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Eve Ainsworth is a public speaker, creative workshop coordinator and award-winning author who draws from her extensive work with teenagers managing emotional and behavioural issues to write authentic, honest and real novels for young people.
Eve lives in West Sussex with her husband and two children.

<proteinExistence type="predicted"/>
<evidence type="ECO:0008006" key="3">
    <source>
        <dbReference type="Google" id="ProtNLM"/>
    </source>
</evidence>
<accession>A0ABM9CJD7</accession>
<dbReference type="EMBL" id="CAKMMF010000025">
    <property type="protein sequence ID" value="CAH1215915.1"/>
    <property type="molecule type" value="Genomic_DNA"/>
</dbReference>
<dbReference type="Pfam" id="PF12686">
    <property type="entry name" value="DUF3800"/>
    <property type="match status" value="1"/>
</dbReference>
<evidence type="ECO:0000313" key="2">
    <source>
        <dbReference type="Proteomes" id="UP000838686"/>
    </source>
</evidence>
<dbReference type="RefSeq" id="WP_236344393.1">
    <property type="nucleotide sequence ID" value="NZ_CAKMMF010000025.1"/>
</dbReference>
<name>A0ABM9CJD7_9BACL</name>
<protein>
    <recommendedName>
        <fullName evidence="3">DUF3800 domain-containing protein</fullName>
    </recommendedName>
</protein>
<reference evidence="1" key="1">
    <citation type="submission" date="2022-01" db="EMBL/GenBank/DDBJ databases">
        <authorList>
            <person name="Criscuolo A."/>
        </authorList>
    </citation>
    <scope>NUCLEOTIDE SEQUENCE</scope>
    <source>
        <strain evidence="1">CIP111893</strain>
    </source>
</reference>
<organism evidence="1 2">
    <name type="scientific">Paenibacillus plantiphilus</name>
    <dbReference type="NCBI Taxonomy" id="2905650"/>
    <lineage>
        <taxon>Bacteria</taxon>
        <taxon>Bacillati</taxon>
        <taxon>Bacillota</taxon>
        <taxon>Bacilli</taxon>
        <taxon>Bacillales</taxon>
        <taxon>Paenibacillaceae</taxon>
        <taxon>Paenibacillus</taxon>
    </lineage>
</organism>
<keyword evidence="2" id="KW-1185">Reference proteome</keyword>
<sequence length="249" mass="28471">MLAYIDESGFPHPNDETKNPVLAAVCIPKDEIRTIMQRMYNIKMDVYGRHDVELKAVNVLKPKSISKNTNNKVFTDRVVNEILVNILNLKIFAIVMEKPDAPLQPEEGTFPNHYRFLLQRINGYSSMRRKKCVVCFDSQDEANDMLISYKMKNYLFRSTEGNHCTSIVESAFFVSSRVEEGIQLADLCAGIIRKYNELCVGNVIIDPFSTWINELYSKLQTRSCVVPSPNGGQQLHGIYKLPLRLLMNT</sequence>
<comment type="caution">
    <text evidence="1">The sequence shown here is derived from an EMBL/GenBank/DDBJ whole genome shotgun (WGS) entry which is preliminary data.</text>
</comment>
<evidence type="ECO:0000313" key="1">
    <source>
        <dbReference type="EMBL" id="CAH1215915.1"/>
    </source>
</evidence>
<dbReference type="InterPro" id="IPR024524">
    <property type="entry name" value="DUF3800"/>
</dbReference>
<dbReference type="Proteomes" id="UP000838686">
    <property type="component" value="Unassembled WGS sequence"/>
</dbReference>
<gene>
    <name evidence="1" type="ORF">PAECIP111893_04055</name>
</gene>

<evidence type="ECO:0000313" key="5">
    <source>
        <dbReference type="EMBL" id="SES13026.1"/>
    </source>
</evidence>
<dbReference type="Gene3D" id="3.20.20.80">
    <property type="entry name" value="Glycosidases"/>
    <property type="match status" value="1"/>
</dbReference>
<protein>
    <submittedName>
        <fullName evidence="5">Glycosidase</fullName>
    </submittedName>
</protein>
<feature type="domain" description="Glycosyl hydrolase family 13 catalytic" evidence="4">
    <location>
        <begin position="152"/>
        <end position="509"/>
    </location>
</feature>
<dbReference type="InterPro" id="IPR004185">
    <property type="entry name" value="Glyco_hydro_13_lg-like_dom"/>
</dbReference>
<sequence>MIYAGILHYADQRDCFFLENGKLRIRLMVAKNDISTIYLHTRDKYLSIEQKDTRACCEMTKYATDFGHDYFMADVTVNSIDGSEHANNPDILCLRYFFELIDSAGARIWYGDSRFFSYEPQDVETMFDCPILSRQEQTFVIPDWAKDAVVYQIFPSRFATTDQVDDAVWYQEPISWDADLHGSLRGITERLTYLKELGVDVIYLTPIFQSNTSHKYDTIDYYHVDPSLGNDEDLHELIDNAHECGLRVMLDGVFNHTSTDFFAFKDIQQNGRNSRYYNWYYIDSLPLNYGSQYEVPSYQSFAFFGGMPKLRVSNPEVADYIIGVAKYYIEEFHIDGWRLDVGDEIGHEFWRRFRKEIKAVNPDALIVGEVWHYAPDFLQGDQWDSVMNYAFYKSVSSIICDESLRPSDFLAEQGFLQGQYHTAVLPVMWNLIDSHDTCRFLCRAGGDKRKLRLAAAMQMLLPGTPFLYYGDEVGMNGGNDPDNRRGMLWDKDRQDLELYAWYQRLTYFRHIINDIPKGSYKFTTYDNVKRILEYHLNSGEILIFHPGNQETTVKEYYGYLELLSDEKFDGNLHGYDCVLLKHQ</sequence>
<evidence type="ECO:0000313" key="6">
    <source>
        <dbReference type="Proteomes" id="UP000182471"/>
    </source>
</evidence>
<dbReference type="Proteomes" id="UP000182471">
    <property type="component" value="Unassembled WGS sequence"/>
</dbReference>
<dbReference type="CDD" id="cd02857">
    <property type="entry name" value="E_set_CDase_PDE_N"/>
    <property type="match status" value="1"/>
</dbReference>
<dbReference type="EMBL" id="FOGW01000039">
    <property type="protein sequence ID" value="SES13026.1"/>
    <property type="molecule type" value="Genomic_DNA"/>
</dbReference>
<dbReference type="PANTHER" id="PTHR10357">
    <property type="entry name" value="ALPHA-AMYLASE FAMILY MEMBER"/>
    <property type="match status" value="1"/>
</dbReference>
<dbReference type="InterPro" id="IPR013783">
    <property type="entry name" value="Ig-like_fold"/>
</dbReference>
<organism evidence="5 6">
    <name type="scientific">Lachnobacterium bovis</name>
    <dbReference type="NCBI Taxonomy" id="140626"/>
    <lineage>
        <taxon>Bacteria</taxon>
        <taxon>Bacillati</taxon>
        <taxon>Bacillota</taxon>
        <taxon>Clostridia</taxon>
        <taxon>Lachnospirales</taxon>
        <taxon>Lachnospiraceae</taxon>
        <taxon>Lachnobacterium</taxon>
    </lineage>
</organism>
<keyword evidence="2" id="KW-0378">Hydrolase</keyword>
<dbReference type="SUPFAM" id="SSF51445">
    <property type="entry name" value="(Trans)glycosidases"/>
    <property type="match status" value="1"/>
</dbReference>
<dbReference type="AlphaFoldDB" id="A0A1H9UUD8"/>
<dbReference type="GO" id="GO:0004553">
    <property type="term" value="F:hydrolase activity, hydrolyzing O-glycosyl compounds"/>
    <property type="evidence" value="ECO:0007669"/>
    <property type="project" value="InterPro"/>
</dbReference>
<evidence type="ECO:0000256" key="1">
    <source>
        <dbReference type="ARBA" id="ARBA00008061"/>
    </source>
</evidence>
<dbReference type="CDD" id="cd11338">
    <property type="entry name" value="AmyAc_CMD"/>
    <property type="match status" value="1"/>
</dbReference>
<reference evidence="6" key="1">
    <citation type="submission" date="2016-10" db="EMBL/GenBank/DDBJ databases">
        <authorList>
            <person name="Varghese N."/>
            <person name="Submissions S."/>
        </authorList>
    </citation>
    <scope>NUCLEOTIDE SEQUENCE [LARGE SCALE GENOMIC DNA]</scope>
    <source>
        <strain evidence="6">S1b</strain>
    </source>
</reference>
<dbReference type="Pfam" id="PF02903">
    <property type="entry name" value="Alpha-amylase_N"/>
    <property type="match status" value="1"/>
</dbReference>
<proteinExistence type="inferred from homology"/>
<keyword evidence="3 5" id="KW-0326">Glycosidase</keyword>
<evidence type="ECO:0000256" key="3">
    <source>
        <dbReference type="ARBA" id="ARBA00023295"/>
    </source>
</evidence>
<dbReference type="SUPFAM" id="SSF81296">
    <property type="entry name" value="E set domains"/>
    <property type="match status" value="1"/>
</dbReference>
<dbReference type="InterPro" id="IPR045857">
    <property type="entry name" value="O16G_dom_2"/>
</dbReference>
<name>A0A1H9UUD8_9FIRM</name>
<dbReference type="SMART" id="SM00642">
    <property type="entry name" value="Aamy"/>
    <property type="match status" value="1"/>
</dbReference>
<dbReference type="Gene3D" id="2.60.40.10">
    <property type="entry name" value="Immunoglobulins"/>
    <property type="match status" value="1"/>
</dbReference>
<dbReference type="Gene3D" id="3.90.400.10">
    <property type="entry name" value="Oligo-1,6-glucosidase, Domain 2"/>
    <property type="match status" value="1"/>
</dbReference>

“It was October 1917 when my life truly changed.” So begins this heartfelt true story of unsung heroines and family life during WWI. Though the war was horrific and “the future…looked bleak for most of us” narrator Hettie notes that for girls and women, “in many ways, it was the making of us. For us, it was a new beginning.” Indeed, it kicked-off the ground-breaking events recounted in this top of the league tale, which itself kicks-off a series. Hettie is a self-professed “gangly fifteen-year-old with frizzy hair and barely a sensible thought in my head”. Her slightly older brother (“lovely, gentle Freddie”) has already gone to war, and now it’s her turn to do her bit working in the Dick, Kerr & Co munitions factory. Hettie’s apprehension as she starts work is palpable, as are the details of factory life - the roar and hiss of the machines, the dangers, the banter. In its presentation of social history Kicking Off is brilliantly evocative, and it packs hearty punch as a personal story too. After a tough start at work, Hettie perks up when her colleagues talk of forming a ladies’ football team, though her dad’s gruff warning rings loud in her ears (“Don’t you keep playing that game, Hettie. It’s unladylike. It’s unfitting”). But her new friend Grace is a determined, inspiring ally and, soon enough, “the start of something wonderful happens” when a match against the men’s team is arranged. The story’s a game of two halves, though, with plenty of twists, turns and metaphoric goalmouth scrambles as the pioneering young women persist in establishing their right to play. Female friendship and tenacity. Family love and conflict. Wartime realities that stir social revolutions - what a pitch-perfect story this, and told in a clear, readable style that could hook reluctant readers.